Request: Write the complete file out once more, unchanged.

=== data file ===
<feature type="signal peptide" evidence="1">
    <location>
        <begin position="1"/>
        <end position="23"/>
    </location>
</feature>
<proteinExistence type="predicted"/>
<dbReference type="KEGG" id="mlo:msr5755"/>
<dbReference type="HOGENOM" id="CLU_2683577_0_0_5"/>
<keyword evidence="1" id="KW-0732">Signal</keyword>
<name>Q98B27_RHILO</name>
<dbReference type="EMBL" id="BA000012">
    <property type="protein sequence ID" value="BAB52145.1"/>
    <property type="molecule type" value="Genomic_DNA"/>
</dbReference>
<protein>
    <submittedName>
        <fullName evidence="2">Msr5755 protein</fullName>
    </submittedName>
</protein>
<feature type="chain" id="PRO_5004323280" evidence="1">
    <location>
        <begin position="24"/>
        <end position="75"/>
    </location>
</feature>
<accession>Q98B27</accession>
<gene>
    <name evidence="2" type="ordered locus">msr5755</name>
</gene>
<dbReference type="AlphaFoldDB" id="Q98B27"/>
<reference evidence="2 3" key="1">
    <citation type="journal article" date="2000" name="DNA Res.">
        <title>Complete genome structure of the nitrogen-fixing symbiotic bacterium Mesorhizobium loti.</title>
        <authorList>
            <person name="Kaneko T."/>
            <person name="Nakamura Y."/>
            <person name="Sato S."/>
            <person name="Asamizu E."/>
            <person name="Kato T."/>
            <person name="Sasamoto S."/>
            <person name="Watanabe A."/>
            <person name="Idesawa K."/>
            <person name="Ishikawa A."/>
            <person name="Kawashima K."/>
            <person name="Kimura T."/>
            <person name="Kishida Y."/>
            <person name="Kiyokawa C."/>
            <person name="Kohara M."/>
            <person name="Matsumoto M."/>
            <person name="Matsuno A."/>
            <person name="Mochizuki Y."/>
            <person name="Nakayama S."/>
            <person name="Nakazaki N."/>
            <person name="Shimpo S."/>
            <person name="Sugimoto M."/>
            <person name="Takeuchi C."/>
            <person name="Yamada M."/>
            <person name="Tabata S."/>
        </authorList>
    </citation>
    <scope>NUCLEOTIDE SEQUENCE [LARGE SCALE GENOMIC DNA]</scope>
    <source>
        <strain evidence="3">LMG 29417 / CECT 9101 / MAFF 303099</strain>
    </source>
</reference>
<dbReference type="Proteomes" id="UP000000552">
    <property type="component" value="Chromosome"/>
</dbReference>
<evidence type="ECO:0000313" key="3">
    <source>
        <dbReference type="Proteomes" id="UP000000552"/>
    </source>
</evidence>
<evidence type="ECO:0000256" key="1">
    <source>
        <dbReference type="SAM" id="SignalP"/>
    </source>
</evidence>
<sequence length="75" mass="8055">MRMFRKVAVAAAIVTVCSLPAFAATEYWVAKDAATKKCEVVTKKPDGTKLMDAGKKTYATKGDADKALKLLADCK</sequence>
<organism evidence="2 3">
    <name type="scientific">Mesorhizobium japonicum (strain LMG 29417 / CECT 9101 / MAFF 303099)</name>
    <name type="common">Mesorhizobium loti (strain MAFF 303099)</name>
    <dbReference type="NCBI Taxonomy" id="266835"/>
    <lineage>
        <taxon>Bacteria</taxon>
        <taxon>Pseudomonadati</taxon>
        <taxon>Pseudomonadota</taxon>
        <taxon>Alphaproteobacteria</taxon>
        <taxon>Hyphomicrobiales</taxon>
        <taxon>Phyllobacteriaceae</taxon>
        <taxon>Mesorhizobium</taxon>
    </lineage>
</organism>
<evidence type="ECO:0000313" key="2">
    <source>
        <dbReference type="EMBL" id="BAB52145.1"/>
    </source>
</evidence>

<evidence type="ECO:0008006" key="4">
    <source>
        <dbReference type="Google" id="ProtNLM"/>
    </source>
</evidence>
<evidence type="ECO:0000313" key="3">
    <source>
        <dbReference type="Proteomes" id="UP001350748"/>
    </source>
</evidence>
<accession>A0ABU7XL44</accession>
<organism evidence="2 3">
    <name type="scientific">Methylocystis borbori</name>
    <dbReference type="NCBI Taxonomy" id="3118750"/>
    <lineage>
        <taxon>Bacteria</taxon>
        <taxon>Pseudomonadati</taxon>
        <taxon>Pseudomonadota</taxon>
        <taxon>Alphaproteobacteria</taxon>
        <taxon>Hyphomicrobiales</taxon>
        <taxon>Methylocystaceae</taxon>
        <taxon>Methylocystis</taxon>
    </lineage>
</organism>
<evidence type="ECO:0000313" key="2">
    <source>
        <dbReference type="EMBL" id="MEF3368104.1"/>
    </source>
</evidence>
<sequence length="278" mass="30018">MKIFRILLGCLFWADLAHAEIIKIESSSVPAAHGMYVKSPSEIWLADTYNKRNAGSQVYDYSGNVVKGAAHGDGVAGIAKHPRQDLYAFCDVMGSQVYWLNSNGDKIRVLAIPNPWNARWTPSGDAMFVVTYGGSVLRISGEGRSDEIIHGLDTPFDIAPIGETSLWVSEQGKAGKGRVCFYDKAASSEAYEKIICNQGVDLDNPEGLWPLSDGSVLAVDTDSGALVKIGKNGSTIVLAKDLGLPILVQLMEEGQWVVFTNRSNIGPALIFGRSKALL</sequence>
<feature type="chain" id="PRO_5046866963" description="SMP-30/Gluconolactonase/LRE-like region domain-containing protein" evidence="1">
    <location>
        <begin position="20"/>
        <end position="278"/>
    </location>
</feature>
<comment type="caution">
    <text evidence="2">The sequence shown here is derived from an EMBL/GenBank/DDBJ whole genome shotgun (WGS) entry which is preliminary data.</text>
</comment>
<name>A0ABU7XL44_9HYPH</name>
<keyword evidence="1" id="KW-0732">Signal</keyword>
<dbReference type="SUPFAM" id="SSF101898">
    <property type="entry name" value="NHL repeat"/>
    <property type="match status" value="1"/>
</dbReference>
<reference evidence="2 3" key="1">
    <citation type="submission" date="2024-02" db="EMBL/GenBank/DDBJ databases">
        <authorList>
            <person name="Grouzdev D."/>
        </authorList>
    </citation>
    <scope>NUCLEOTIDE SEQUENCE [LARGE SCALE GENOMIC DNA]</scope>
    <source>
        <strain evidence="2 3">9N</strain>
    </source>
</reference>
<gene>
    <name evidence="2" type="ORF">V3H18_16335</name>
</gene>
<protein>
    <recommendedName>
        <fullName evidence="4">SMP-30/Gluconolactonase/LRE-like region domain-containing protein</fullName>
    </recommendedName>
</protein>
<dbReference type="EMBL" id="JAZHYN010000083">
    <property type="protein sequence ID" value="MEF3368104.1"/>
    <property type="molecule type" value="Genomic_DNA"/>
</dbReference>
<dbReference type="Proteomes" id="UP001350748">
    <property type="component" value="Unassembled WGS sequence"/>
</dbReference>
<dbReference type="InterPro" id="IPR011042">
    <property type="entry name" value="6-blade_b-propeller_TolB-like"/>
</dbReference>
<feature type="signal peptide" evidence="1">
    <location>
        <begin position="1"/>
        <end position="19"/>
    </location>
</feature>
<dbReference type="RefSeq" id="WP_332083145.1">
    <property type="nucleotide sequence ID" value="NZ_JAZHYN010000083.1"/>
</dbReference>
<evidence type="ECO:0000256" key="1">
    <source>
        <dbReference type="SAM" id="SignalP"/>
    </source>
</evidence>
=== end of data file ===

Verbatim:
<feature type="signal peptide" evidence="1">
    <location>
        <begin position="1"/>
        <end position="23"/>
    </location>
</feature>
<proteinExistence type="predicted"/>
<dbReference type="KEGG" id="mlo:msr5755"/>
<dbReference type="HOGENOM" id="CLU_2683577_0_0_5"/>
<keyword evidence="1" id="KW-0732">Signal</keyword>
<name>Q98B27_RHILO</name>
<dbReference type="EMBL" id="BA000012">
    <property type="protein sequence ID" value="BAB52145.1"/>
    <property type="molecule type" value="Genomic_DNA"/>
</dbReference>
<protein>
    <submittedName>
        <fullName evidence="2">Msr5755 protein</fullName>
    </submittedName>
</protein>
<feature type="chain" id="PRO_5004323280" evidence="1">
    <location>
        <begin position="24"/>
        <end position="75"/>
    </location>
</feature>
<accession>Q98B27</accession>
<gene>
    <name evidence="2" type="ordered locus">msr5755</name>
</gene>
<dbReference type="AlphaFoldDB" id="Q98B27"/>
<reference evidence="2 3" key="1">
    <citation type="journal article" date="2000" name="DNA Res.">
        <title>Complete genome structure of the nitrogen-fixing symbiotic bacterium Mesorhizobium loti.</title>
        <authorList>
            <person name="Kaneko T."/>
            <person name="Nakamura Y."/>
            <person name="Sato S."/>
            <person name="Asamizu E."/>
            <person name="Kato T."/>
            <person name="Sasamoto S."/>
            <person name="Watanabe A."/>
            <person name="Idesawa K."/>
            <person name="Ishikawa A."/>
            <person name="Kawashima K."/>
            <person name="Kimura T."/>
            <person name="Kishida Y."/>
            <person name="Kiyokawa C."/>
            <person name="Kohara M."/>
            <person name="Matsumoto M."/>
            <person name="Matsuno A."/>
            <person name="Mochizuki Y."/>
            <person name="Nakayama S."/>
            <person name="Nakazaki N."/>
            <person name="Shimpo S."/>
            <person name="Sugimoto M."/>
            <person name="Takeuchi C."/>
            <person name="Yamada M."/>
            <person name="Tabata S."/>
        </authorList>
    </citation>
    <scope>NUCLEOTIDE SEQUENCE [LARGE SCALE GENOMIC DNA]</scope>
    <source>
        <strain evidence="3">LMG 29417 / CECT 9101 / MAFF 303099</strain>
    </source>
</reference>
<dbReference type="Proteomes" id="UP000000552">
    <property type="component" value="Chromosome"/>
</dbReference>
<evidence type="ECO:0000313" key="3">
    <source>
        <dbReference type="Proteomes" id="UP000000552"/>
    </source>
</evidence>
<evidence type="ECO:0000256" key="1">
    <source>
        <dbReference type="SAM" id="SignalP"/>
    </source>
</evidence>
<sequence length="75" mass="8055">MRMFRKVAVAAAIVTVCSLPAFAATEYWVAKDAATKKCEVVTKKPDGTKLMDAGKKTYATKGDADKALKLLADCK</sequence>
<organism evidence="2 3">
    <name type="scientific">Mesorhizobium japonicum (strain LMG 29417 / CECT 9101 / MAFF 303099)</name>
    <name type="common">Mesorhizobium loti (strain MAFF 303099)</name>
    <dbReference type="NCBI Taxonomy" id="266835"/>
    <lineage>
        <taxon>Bacteria</taxon>
        <taxon>Pseudomonadati</taxon>
        <taxon>Pseudomonadota</taxon>
        <taxon>Alphaproteobacteria</taxon>
        <taxon>Hyphomicrobiales</taxon>
        <taxon>Phyllobacteriaceae</taxon>
        <taxon>Mesorhizobium</taxon>
    </lineage>
</organism>
<evidence type="ECO:0000313" key="2">
    <source>
        <dbReference type="EMBL" id="BAB52145.1"/>
    </source>
</evidence>

<evidence type="ECO:0008006" key="4">
    <source>
        <dbReference type="Google" id="ProtNLM"/>
    </source>
</evidence>
<evidence type="ECO:0000313" key="3">
    <source>
        <dbReference type="Proteomes" id="UP001350748"/>
    </source>
</evidence>
<accession>A0ABU7XL44</accession>
<organism evidence="2 3">
    <name type="scientific">Methylocystis borbori</name>
    <dbReference type="NCBI Taxonomy" id="3118750"/>
    <lineage>
        <taxon>Bacteria</taxon>
        <taxon>Pseudomonadati</taxon>
        <taxon>Pseudomonadota</taxon>
        <taxon>Alphaproteobacteria</taxon>
        <taxon>Hyphomicrobiales</taxon>
        <taxon>Methylocystaceae</taxon>
        <taxon>Methylocystis</taxon>
    </lineage>
</organism>
<evidence type="ECO:0000313" key="2">
    <source>
        <dbReference type="EMBL" id="MEF3368104.1"/>
    </source>
</evidence>
<sequence length="278" mass="30018">MKIFRILLGCLFWADLAHAEIIKIESSSVPAAHGMYVKSPSEIWLADTYNKRNAGSQVYDYSGNVVKGAAHGDGVAGIAKHPRQDLYAFCDVMGSQVYWLNSNGDKIRVLAIPNPWNARWTPSGDAMFVVTYGGSVLRISGEGRSDEIIHGLDTPFDIAPIGETSLWVSEQGKAGKGRVCFYDKAASSEAYEKIICNQGVDLDNPEGLWPLSDGSVLAVDTDSGALVKIGKNGSTIVLAKDLGLPILVQLMEEGQWVVFTNRSNIGPALIFGRSKALL</sequence>
<feature type="chain" id="PRO_5046866963" description="SMP-30/Gluconolactonase/LRE-like region domain-containing protein" evidence="1">
    <location>
        <begin position="20"/>
        <end position="278"/>
    </location>
</feature>
<comment type="caution">
    <text evidence="2">The sequence shown here is derived from an EMBL/GenBank/DDBJ whole genome shotgun (WGS) entry which is preliminary data.</text>
</comment>
<name>A0ABU7XL44_9HYPH</name>
<keyword evidence="1" id="KW-0732">Signal</keyword>
<dbReference type="SUPFAM" id="SSF101898">
    <property type="entry name" value="NHL repeat"/>
    <property type="match status" value="1"/>
</dbReference>
<reference evidence="2 3" key="1">
    <citation type="submission" date="2024-02" db="EMBL/GenBank/DDBJ databases">
        <authorList>
            <person name="Grouzdev D."/>
        </authorList>
    </citation>
    <scope>NUCLEOTIDE SEQUENCE [LARGE SCALE GENOMIC DNA]</scope>
    <source>
        <strain evidence="2 3">9N</strain>
    </source>
</reference>
<gene>
    <name evidence="2" type="ORF">V3H18_16335</name>
</gene>
<protein>
    <recommendedName>
        <fullName evidence="4">SMP-30/Gluconolactonase/LRE-like region domain-containing protein</fullName>
    </recommendedName>
</protein>
<dbReference type="EMBL" id="JAZHYN010000083">
    <property type="protein sequence ID" value="MEF3368104.1"/>
    <property type="molecule type" value="Genomic_DNA"/>
</dbReference>
<dbReference type="Proteomes" id="UP001350748">
    <property type="component" value="Unassembled WGS sequence"/>
</dbReference>
<dbReference type="InterPro" id="IPR011042">
    <property type="entry name" value="6-blade_b-propeller_TolB-like"/>
</dbReference>
<feature type="signal peptide" evidence="1">
    <location>
        <begin position="1"/>
        <end position="19"/>
    </location>
</feature>
<dbReference type="RefSeq" id="WP_332083145.1">
    <property type="nucleotide sequence ID" value="NZ_JAZHYN010000083.1"/>
</dbReference>
<evidence type="ECO:0000256" key="1">
    <source>
        <dbReference type="SAM" id="SignalP"/>
    </source>
</evidence>